Turns out that slow start today is a good idea. Everybody feels pretty well recovered from yesterday’s exertions and ready to start the new challenge, the primary reason we’re here, which is tutoring the children. It’s a good idea to start slowly, with just the afternoon session.
A few of us need to make a quick trip into town today. One of the team had her ATM card taken by the bank Saturday while trying to make a withdrawal for souvenir shopping. Apparently she was a little slow in responding, and, and as Barney Fife would say, “Ker-flooey.” Now that it’s a business day, we’ll take her and her passport downtown and get her card back. And one of the team reported some tooth pain Friday night (doesn’t that always happen just after the close of business Friday?), so we’ll take her to the missionaries’ dentist in Mwanza to find out what’s going on.
We hire a taxi so Beth doesn’t have to drive us. He drops me and The Tooth off at the dentist, and Karen and The Card walk across the street to the bank. It takes a while at the dentist—they take X-rays, then have to take them again, and there’s time to wait for development in both cases—but the news is good, and the treatment should be simple. The Tooth says that the pain quit yesterday anyway, so it’s all good. (By the way, if you haven’t been notified, it’s not your kid.) The dental practice is clean and effective; it’s run out of the UK.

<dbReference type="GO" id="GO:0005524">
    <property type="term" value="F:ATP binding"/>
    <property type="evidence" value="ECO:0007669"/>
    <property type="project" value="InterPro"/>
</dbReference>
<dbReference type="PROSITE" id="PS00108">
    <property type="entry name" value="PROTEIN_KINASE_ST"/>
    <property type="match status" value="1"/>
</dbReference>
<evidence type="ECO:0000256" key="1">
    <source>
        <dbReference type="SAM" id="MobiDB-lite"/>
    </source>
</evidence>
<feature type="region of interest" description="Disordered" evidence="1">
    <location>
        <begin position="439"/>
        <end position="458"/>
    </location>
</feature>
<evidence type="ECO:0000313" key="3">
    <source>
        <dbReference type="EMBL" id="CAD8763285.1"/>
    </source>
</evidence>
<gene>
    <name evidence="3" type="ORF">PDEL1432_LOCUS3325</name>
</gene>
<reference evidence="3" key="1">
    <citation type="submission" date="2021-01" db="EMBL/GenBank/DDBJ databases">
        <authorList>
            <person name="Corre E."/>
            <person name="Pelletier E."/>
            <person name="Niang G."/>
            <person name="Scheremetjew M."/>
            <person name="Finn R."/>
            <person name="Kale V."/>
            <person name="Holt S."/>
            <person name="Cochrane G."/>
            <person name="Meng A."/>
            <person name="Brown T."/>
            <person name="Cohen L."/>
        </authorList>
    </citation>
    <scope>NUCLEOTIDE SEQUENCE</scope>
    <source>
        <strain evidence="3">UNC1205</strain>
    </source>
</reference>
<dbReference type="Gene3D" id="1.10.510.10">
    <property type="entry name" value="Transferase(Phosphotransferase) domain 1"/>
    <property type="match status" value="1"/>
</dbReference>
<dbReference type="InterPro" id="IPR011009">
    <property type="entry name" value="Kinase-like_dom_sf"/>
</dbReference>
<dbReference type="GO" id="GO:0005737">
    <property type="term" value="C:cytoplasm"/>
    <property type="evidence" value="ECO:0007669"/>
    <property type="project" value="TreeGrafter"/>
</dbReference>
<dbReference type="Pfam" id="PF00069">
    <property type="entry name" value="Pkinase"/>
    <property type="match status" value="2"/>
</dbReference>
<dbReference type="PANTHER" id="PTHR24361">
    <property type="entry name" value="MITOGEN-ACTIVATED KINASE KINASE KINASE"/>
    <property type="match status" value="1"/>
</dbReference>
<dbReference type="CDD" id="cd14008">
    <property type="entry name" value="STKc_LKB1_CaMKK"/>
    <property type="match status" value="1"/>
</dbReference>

A word about medical issues. The blog is public, and our health is nobody’s business, so I won’t say much about it. I will certainly not identify specific team members with specific ailments. The parents know that I will notify them of anything significant.
The Card returns from the bank with plastic in hand before we’re finished at the dentist, so they go over to the Gold Crest Hotel lobby to wait for us. We show up a while later, just as a gigantic dish of—ICE CREAM!—arrives at the table. The girls share it; I’m happy with a club soda. The bandwidth allows me to get the blog updated, and in the process I learn of the passing of the baby daughter of a friend and colleague. This is tough news—we heard about the accident two days ago and have been praying—and it’s frustrating to be so far from home at a time like this.
I suspect I’m taking Romans 11.29 a bit out of context to apply it here. Little Catherine was God’s gift to her parents, and while she is absent from them now, she is still God’s gift to them and always will be. He doesn’t give gifts and then take them back. She lives. But our hearts are steeled to pray for them. I can’t imagine a deeper grief.
Another taxi back to Shadi. Lunch is already in progress on Dan & Jana’s porch, and we join in, in preparation for the afternoon’s tutoring session and activities to follow. I don’t share the news yet; we’ll address it tonight, when we can pray together.
Session at 3; I walk around to all the sites, and things appear to be going well. Most of the students in one class have forgotten to bring their school work that shows what they need to accomplish over the break, and they have to go back and get them. Karen and Rachelle escort them back to their houses to get the papers—they’ll take the opportunity to waste away the hour if they get the chance. (Not all of the kids are like that, but these 3 are.)